Excellent news for those involved in the construction of new builds in Hull this month (November) – the proportion of adults in the UK who say they’re now looking to move from renting a property to buying a house has doubled this year, up from 24 per cent to 58 per cent.
This is according to new research from the AA, revealing that although the proportion of those planning to move home has remained relatively unchanged over the year (at about 12 per cent), the percentage of movers wanting to switch from renting to buying has rocketed.
The news comes at a time when the government appears to be finally waking up to the fact that more must be done to help people take that first step onto the property ladder, as well as increasing housing supply.
This has come in the form of first-time buyer relief for people buying shared equity properties, as well as a £500 million injection for the Housing Infrastructure Fund, which will help to ensure that an additional 650,000 properties are constructed.
Director of financial services with the AA David Searle commented on the findings, saying: “The economic uncertainty surrounding Brexit has not seriously dampened people’s plans to move home. The simple reason is that, for most people, decisions on when to move are dictated by job change, being closer to family or the needs of children.
“Unlike many studies that look back at historic data on property transactions, our study looks forward and focuses on the demand for property. Movers are preparing to spend more on buying a home – and it doesn’t end there.”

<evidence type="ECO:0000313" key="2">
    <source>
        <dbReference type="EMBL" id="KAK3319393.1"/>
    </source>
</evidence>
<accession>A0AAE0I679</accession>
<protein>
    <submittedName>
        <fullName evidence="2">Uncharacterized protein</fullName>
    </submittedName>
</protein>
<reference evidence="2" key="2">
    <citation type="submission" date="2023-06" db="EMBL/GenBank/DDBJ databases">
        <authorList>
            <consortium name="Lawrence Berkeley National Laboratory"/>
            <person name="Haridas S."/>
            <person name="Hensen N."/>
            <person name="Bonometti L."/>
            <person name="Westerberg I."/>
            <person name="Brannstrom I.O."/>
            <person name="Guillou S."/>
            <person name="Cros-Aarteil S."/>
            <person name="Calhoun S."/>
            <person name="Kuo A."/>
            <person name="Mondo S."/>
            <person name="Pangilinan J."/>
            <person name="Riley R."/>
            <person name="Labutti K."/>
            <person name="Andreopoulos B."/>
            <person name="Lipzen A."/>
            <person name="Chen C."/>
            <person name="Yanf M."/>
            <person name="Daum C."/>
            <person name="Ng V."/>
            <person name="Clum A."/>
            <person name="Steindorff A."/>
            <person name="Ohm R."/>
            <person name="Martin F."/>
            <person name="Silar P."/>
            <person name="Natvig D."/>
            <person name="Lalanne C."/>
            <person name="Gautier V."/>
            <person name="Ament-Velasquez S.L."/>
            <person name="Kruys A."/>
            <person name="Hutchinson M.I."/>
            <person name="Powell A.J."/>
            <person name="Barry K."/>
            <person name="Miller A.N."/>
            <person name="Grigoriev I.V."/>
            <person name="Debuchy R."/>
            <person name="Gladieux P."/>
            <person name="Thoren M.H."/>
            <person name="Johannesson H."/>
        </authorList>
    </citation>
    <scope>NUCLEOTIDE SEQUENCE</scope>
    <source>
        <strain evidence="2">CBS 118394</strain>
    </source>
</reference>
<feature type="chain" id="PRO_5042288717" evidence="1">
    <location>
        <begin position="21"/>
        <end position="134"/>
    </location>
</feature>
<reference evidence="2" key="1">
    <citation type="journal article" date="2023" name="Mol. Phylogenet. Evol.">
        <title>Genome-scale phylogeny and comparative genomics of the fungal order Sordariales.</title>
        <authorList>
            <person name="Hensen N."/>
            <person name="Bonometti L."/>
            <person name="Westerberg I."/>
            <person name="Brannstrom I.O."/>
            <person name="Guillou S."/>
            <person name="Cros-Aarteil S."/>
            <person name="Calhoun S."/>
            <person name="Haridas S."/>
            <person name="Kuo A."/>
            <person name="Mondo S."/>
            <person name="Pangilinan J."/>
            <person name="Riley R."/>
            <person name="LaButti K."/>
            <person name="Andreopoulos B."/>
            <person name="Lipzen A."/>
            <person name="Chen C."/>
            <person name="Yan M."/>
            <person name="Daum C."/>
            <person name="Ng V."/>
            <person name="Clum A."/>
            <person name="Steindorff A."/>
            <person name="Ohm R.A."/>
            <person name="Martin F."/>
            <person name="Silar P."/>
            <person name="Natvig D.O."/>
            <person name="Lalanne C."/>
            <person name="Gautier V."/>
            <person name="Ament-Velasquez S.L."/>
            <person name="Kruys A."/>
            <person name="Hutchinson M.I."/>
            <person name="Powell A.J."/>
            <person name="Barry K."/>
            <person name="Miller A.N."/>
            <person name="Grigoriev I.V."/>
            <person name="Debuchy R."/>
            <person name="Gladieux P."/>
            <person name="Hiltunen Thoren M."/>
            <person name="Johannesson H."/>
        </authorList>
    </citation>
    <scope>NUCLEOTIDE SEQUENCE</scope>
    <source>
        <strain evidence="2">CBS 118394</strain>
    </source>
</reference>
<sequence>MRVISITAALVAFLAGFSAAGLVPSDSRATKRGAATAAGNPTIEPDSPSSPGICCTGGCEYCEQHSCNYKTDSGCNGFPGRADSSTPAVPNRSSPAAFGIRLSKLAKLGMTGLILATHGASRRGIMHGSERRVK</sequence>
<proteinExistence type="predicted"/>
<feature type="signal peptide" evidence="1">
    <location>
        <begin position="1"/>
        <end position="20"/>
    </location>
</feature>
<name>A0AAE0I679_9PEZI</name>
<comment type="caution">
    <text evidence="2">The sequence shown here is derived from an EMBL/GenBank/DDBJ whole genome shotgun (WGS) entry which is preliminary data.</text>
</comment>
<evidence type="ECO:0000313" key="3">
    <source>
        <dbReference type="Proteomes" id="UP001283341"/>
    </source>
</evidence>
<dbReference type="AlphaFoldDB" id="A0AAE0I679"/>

The research suggests that the rise in people now looking to buy is being driven in large part by movers in London and the south-east. Planned house spend in the capital has climbed from £410,840 to £544,957 since the start of the year, while in the south-east this has risen from £396,571 to £406,478.
The most recent Price Paid Data report from the Land Registry revealed last month that there was a year-on-year hike of 25 per cent in new build properties for September throughout England and Wales.
The report is a good indicator of how well the market is performing, showing that 450 of the residential houses registered as sold in September went for over £1 million – so it seems that despite the tough market conditions we’re facing at the moment, there’s still much to be positive about.
First-time buyers were offered assistance in the Autumn Budget in the form of not having to pay stamp duty on shared ownership properties, while the Help to Buy scheme was extended by two years, set to come to an end in 2023.
Last year also saw stamp duty abolished for first-time buyers looking to invest in a house valued up to £300,000, which according to chancellor Philip Hammond has helped 121,500 people step up the ladder.